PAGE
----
IIHS Advisories | No. 32, September 2004
NHTSA shifts policy on child restraint replacement
The National Highway Traffic Safety Administration (NHTSA) recently announced that there's no need to replace child restraints after minor crashes. The new policy, which reflects in part the results of research demonstrating restraint durability, reverses what the agency previously recommended in training manuals. The Insurance Institute for Highway Safety and Insurance Corporation of British Columbia (ICBC) conducted the research on restraint durability.
In 1999 testimony before the California legislature, NHTSA representatives said the agency had completed no tests concerning child restraint replacement and took no position other than to defer to restraint manufacturers' recommendations (see Advisory 26, Sept. 1999). Most of the manufacturers say child seats involved in crashes, no matter how minor, should be replaced. While there was no official NHTSA position, the agency did refer to child restraints in its training manual for child passenger safety inspectors as "one time use" products that should be replaced after crashes. The 2004 printing of the manual reflects the new policy.
NHTSA says it made the policy change "to ensure that parents or caregivers continue to correctly restrain their child following a minor crash. It will also reduce the financial burden of unnecessary child safety seat replacement" (for more, go to www.nhtsa.dot.gov/people/injury/childps/ChildRestraints/ReUse/index.htm). The agency defines a minor crash as one from which a vehicle can be driven away, the vehicle door nearest the child is undamaged, no occupants are injured, and the airbags didn't deploy. A restraint in a crash that meets all of these criteria can be used again if there are no visible cracks or deformation that might have been caused by the crash.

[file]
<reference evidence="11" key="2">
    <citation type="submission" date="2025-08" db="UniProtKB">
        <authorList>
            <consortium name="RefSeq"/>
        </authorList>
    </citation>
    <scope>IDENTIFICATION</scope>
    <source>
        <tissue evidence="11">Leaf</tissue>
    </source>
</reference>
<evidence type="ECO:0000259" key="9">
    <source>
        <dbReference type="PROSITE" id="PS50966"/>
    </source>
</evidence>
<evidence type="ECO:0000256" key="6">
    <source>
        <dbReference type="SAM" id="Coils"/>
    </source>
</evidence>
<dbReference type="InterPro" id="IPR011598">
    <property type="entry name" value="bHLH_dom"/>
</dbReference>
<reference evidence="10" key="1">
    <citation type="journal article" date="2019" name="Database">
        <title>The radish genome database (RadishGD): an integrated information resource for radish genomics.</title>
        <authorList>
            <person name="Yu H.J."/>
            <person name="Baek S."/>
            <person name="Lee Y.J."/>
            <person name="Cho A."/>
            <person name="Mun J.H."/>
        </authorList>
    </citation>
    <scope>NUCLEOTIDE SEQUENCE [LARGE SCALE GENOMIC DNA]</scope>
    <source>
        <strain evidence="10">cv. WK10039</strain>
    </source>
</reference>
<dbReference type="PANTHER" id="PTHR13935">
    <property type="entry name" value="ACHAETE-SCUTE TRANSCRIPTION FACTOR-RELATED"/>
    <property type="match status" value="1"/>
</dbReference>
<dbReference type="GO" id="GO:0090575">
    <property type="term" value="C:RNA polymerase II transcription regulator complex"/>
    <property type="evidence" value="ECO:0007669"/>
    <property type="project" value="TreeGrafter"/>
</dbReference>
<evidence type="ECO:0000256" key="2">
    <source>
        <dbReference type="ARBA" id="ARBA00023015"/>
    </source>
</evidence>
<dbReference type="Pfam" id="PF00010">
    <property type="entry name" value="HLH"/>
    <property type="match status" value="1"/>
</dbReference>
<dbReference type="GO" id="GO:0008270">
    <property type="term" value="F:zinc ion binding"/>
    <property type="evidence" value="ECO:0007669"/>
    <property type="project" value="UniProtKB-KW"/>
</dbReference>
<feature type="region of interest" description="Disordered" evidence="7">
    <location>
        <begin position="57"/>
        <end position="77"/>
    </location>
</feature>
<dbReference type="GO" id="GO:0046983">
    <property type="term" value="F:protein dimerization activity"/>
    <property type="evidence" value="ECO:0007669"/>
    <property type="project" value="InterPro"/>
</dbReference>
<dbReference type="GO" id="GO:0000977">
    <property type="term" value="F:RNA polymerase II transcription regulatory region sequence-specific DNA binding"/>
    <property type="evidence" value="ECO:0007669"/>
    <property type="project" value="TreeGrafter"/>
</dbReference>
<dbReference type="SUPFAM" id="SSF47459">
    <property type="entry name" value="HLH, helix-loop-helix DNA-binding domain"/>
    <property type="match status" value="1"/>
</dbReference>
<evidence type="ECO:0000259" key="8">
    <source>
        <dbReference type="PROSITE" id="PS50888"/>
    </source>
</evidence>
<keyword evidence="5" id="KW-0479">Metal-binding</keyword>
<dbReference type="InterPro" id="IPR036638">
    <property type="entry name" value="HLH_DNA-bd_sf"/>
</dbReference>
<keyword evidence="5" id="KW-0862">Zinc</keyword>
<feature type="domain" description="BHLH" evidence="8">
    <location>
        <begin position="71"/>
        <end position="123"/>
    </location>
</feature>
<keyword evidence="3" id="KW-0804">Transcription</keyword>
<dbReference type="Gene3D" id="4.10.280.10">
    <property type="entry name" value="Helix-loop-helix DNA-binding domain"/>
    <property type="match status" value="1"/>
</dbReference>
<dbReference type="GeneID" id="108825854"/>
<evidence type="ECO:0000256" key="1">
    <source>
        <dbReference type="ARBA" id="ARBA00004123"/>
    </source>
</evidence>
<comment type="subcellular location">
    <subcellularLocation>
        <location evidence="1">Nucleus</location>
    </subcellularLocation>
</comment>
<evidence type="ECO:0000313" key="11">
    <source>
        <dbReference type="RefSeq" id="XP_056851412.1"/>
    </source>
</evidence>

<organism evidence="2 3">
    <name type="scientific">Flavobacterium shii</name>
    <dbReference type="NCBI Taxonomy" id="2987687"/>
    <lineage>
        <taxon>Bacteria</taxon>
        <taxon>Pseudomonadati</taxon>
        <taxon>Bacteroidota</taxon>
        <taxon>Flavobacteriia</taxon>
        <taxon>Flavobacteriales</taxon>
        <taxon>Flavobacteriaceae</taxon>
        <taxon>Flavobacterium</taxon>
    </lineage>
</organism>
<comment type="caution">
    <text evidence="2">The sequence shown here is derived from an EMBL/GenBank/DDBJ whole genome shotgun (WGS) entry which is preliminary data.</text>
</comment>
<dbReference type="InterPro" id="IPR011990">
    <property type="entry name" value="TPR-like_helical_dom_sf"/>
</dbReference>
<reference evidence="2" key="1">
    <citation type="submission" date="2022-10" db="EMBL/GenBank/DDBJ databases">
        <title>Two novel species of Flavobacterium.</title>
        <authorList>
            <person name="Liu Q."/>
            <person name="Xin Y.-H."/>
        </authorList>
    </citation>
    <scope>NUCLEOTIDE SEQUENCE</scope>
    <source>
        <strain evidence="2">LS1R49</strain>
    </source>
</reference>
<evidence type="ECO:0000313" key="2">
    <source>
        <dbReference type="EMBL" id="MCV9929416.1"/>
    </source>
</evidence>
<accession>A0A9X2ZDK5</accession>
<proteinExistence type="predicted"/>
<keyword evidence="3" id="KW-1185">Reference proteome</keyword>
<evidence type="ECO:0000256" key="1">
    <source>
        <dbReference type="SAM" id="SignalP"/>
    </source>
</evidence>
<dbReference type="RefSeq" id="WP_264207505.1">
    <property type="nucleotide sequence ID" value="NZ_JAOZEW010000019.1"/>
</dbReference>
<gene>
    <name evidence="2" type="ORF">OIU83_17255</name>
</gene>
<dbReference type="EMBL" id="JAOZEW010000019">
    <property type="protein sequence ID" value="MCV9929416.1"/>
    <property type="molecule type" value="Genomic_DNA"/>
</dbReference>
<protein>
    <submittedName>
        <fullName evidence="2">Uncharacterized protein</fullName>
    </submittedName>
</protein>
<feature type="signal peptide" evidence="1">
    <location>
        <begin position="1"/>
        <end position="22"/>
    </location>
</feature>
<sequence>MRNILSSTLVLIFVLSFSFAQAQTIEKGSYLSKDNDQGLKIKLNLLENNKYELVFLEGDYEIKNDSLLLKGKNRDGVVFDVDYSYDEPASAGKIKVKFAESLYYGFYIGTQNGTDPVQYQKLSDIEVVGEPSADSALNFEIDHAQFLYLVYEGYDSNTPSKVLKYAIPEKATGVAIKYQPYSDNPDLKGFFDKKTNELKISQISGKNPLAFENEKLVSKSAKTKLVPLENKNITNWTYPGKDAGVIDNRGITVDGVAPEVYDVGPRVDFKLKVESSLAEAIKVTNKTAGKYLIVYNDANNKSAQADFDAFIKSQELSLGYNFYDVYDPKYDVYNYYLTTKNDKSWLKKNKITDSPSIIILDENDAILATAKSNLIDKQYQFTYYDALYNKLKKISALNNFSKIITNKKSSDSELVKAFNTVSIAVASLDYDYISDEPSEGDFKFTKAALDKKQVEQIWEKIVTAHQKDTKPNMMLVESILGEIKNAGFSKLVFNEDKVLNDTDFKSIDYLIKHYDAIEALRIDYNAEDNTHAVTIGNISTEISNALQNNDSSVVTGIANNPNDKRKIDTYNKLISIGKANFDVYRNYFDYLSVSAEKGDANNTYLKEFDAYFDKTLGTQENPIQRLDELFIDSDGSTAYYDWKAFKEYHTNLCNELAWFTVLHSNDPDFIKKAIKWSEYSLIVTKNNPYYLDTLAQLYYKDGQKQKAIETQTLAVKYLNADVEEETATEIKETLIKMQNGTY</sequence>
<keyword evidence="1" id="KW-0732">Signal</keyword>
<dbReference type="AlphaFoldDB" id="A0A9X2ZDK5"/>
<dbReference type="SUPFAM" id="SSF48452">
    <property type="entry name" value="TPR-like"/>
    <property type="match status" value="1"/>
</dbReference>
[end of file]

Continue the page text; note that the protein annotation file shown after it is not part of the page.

In crash tests conducted by the Institute and ICBC, child restraints showed remarkable durability, remaining undamaged or sustaining only minor damage after low- and high-speed tests. Even after repeated high-speed tests, the dummies remained well restrained. The Institute concluded that only in relatively severe crashes would potential damage be a likely concern.
Laws on the books in California and Illinois require insurers to cover the cost of replacing child restraints used in crashes, regardless of crash severity. These laws aren't based on objective evidence about the subsequent performance of the restraints, and there's almost never any reason to replace a child restraint after a minor crash. Simply inspect it, and if there's no visible damage, its performance in future crashes shouldn't be affected. NHTSA's new policy reflects this.